My licence is suspended. I’m getting ready to go to jail. It was so embarrassing. But it was also like: What possessed you to run my plate? Come up to me by my name? I couldn’t believe it — I was going to jail. My partner was getting ready to leave right after my older son’s birthday, so I was grateful he was around. He was able to come get the kids. It was all early because we were doing stuff to prepare for the new job.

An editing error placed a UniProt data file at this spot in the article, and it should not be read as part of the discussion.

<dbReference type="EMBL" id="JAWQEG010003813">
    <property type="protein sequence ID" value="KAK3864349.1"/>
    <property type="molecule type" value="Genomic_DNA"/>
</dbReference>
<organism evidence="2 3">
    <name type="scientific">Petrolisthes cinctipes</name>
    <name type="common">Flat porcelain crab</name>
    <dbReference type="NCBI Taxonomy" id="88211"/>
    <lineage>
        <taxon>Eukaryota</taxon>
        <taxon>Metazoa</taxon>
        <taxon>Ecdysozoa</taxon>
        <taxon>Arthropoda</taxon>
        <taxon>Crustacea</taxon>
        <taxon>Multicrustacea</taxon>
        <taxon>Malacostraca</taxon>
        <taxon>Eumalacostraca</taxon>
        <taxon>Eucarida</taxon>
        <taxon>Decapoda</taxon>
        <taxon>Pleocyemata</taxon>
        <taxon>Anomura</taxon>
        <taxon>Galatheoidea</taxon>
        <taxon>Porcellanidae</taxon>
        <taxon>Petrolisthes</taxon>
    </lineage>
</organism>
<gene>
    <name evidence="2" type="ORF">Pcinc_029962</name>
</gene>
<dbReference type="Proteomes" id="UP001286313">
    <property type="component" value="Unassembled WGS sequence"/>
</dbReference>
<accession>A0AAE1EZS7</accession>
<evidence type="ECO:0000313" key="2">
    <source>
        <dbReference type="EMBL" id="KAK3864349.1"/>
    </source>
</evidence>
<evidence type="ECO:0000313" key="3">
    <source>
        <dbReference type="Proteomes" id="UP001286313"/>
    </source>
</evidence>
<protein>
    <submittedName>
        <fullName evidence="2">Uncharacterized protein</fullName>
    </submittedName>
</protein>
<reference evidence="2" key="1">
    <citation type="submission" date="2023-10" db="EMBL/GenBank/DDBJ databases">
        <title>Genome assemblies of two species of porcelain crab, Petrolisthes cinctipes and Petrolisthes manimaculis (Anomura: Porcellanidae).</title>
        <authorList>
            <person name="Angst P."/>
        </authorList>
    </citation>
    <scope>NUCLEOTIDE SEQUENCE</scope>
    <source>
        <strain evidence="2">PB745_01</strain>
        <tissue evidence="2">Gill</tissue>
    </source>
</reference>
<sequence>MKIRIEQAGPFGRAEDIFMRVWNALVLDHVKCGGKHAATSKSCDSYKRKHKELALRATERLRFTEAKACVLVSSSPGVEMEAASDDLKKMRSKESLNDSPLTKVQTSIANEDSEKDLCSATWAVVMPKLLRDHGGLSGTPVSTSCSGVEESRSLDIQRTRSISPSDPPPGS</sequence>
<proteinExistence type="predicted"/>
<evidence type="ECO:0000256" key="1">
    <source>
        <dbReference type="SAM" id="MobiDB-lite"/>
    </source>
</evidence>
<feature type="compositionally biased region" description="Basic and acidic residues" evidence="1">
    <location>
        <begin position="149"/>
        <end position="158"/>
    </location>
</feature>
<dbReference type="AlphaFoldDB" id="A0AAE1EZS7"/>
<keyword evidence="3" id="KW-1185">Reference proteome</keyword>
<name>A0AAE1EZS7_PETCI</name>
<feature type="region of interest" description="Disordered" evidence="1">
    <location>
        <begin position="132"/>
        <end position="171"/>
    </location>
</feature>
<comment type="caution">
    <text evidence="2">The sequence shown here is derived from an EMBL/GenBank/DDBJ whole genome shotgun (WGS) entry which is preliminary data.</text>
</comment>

I was grateful it all worked out. I had to bail myself out, $500. I remember speaking about this to a group at Second Chance and another group that helps bail mama’s out of jail. You might have heard of them or seen them at the Courthouse. And so I supported that and shared that story of how often something like that changes things for folks who don’t necessarily have $500 to get out of jail. And on the weekend, they might miss a shift at work or not have anyone to look after their kids, and that tumbles down. I felt so fortunate then, to have $500 and just get out of [jail].